The always non-zero possibility of an attack justifies the reality of the obnoxious, intrusive, threatening security culture. Because the risk can never be eliminated, security can only increase.

The security slogan announcement begins to feel more common than announcements about the actual trains. ‘Constant vigilance!’ Mad-Eye Moody tells us. The transport police aren’t that on-the-nose about it all yet, but security culture does nudge us to further vigilance, to (highly racially charged) suspicion of our fellows, to building ourselves a panopticon.

Having armed police standing around a station is even worse: as said in the video, it feels more like an occupation than protection. Who are we being protected from, exactly? The momentary flicker of fear they inspire (why are they here? Is something going on?) serves to justify their presence. They create the very fear that they are supposed to take away.

If advertising is meant to create ‘an anxiety relievable by purchase’, security culture creates an anxiety relievable by continued security. Better safe than sorry.

But we are never absolutely safe. Countless everyday objects can be used as weapons, any location could be bombed, any car could be driven into a crowd. I could have an aneurysm right now, but I don’t want a government drone popping round to give me statins, damn it. I’m safe enough. Safe enough should be enough. It should be possible to step back and remember that most people are not a threat.

If the goal of terrorism is political change through fear, our security culture is ceding ground. They put bombs in shoes, take your shoes off. They use liquid explosives, use this tiny bottle. They attack the Tube, we have to hear this damn slogan every five minutes.

I get why we can’t carry katanas in hand luggage. But I don’t get why we have to let so few people have this much influence.

Getting Characters Between Places


Since seeing Michael James tweet about finding them difficult, I’ve been thinking about movement/physical transition scenes – showing characters going somewhere, whether from one room to another, or on a journey further afield. This isn’t something I see mentioned a lot. There’s a great deal of discussion about pacing, worldbuilding, planning, all the large-scale stuff. But actually, this smaller issue presents real headaches.

I can definitely look over my writing, especially first drafts, and see points where the characters are going from room to room and it feels like a succession of ‘they went to the kitchen, passed through to the living room, sallied forth into the spare bedroom…’ Wooden, switching up the verbs to try to hide how mechanical it is. Meh.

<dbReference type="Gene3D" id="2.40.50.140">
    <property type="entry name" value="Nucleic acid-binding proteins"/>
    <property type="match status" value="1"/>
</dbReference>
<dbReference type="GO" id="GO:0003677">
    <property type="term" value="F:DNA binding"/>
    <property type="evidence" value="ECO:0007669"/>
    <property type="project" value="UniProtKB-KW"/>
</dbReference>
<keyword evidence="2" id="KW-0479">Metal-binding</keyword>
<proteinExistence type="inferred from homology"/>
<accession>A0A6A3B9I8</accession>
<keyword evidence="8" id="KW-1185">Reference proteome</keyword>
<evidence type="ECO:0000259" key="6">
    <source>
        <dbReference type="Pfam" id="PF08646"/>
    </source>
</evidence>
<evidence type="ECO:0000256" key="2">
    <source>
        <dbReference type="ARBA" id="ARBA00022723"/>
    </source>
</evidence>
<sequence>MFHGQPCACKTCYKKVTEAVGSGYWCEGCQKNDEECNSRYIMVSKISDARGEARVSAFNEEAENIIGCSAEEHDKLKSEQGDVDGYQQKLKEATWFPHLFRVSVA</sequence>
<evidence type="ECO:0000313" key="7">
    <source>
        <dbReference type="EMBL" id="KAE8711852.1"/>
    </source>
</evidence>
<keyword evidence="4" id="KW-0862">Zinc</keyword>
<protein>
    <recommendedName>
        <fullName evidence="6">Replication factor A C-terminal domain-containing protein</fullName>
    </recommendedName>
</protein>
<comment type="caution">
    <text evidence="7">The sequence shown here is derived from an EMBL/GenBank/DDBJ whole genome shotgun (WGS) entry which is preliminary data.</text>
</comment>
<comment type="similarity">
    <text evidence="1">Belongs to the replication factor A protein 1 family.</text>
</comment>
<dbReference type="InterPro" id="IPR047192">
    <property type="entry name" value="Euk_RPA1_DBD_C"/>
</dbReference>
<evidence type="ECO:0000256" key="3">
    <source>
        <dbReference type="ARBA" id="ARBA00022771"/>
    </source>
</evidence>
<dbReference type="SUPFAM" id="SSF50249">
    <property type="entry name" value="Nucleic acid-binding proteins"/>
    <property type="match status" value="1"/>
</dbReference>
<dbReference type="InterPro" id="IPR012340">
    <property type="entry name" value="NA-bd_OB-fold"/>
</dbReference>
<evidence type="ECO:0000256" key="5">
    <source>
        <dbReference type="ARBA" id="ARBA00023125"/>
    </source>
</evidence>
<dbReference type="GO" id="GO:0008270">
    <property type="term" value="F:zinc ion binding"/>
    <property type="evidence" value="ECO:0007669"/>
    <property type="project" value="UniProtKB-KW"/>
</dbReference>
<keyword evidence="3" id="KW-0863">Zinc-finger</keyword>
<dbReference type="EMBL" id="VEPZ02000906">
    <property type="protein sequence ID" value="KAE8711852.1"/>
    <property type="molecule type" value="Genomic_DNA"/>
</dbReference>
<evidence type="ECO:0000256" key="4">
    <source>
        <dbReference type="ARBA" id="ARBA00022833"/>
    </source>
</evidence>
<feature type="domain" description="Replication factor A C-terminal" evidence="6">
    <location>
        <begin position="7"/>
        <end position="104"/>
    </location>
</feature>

I have a few ideas for trying to make physical transitions work better, but if anyone has more insight, do chip in.

Skip to the arrival

A chapter ends with a character realising they need to go somewhere distant. Do we need to see their time on the train, plane, or boat? Unless something interesting happens on the journey, it may be stronger for the next chapter to begin with them arriving. You could show the change in climate as they shiver in a thick coat, or the duration through the bushy beard they grew on the ship.

This can work for smaller, room-to-room transitions too. Two characters can meet at the front door, then be talking at the kitchen table. It’s pretty obvious that they walked there, you don’t always have to say it.

Something interesting happens on the journey

Instead of ‘they <verb> to <place>’, make the journey a worthwhile scene in its own right. Long journeys have a lot of potential for important conversations and dramatic events. They can be a moment of calm where something more about the character is revealed, or throw up unexpected obstacles and conflicts.

On a shorter trip, such as between buildings, focus less on describing the route – second left, straight past the dentist’s, blah blah blah – and more on any conversation, thoughts, and observations on the way.

For room-to-room transitions, there can still be a great bit of detail in the description. A nugget of worldbuilding, a small note steeped in subtext. On the way between rooms, a character might overhear half a line of dialogue that ends up overturning the whole story later on.

Tell, don’t show

‘She rummaged through all the wardrobes, then went to the kitchen and tried all the drawers…’

Why not just: ‘She searched the bedroom, kitchen, and the back of the sofa. The locket was gone.’